Botulinum toxin injections into affected muscles have proved quite successful in providing some relief for around 3-6 months, depending on the kind of dystonia. Botox injections have the advantage of ready availability (the same form is used for cosmetic surgery) and the effects are not permanent. There is a risk of temporary paralysis of the muscles being injected or the leaking of the toxin into adjacent muscle groups causing weakness or paralysis in them. The injections have to be repeated as the effects wear off and around 15% of recipients will develop immunity to the toxin. There is a Type A and Type B toxin approved for treatment of dystonia; often those that develop resistance to Type A may be able to use Type B.
Surgery, such as the denervation of selected muscles, may also provide some relief; however, the destruction of nerves in the limbs or brain is not reversible and should only be considered in the most extreme cases. Recently, the procedure of deep brain stimulation (DBS) has proved successful in a number of cases of severe generalised dystonia.
One type of dystonia, dopa-responsive dystonia, can be completely treated with regular doses of L-dopa in a form such as Sinemet (carbidopa/levodopa). Although this doesn’t remove the condition, it does alleviate the symptoms most of the time.
A baclofen pump has been used to treat patients of all ages exhibiting muscle spasticity along with dystonia. The pump delivers baclofen via a catheter to the thecal space surrounding the spinal cord. The pump itself is placed in the abdomen. It can be refilled periodically by access through the skin.
Physical therapy can sometimes help with focal dystonia. A structured set of exercises is tailored to help the affected area.
Prognosis:Unfortunately, there is not yet a cure for most forms of dystonia. Nowadays, however, many dystonic conditions can be very successfully managed. In many cases, if dystonia develops in childhood, particularly if it starts in the legs, it may spread to other parts of the body and can become generalised.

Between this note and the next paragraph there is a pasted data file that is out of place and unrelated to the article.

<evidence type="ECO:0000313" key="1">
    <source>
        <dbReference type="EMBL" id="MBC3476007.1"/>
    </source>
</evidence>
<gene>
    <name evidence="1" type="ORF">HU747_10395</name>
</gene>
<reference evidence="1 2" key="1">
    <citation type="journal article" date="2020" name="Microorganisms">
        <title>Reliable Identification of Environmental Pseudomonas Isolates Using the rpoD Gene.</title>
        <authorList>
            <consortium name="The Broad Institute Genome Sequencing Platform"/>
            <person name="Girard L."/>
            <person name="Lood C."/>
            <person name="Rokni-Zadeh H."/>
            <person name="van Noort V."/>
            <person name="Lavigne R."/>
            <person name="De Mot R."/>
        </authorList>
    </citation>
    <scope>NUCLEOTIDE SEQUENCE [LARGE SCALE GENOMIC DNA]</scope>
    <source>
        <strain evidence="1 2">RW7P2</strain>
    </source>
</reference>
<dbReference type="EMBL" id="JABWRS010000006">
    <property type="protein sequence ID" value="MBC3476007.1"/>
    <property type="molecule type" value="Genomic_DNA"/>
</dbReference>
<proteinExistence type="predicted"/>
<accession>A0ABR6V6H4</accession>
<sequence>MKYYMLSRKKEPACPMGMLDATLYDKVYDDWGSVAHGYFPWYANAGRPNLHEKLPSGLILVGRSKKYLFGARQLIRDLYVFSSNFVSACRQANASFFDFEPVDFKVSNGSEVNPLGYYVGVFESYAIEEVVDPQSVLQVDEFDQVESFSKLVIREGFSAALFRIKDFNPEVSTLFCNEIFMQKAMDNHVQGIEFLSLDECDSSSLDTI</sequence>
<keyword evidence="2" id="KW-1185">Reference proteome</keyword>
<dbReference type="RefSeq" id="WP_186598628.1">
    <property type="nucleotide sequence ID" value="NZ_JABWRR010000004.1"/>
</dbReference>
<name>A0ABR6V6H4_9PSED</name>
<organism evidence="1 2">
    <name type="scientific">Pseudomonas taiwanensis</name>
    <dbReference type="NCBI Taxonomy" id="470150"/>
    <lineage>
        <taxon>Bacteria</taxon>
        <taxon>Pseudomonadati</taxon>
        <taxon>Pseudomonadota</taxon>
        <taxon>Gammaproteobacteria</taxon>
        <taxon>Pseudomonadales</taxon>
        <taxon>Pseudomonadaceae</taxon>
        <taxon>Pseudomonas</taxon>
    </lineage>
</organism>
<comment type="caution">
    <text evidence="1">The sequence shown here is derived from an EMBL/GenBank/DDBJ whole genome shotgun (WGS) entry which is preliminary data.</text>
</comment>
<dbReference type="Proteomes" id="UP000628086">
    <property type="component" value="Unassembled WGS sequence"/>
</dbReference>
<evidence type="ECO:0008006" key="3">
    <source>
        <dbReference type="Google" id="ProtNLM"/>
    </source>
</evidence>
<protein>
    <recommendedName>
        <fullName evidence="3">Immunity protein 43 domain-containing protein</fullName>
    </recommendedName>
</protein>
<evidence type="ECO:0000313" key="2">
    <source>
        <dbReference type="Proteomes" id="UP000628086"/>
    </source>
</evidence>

However, when it develops in adults, it usually confines itself to one part of the body (focal dystonia). The progress of dystonia is unpredictable.
The severity of symptoms can vary from day to day, and while there often is an element of overall progression, it is difficult to estimate how long this will last.Typically, a focal dystonia will progress very gradually over a five-year period, and then progress no further. Symptoms in all dystonic conditions can vary.
For some people, their dystonia may sometimes improve or disappear altogether for no apparent reason.
Living with Dystonia:
As with the onset of any long-term medical condition, some people who develop dystonia may go through an initial period of depression, embarrassment and outrage – or relief that there is an explanation for their symptoms.
Most people do manage to develop effective strategies for coping with the challenges that their condition brings.
Successful treatments to lessen their symptoms, effective pain control and the acquisition of sensory ‘tricks’ all help to ameliorate social situations.
Development:In the last few years, awareness of dystonia has increased and the outlook for people with dystonia is improving.
The Dystonia Society, a registered charity, works hard to speed up the processes of both research and recognition.
Disclaimer: This information is not meant to be a substitute for professional medical advise or help. It is always best to consult with a Physician about serious health concerns. This information is in no way intended to diagnose or prescribe remedies.This is purely for educational purpose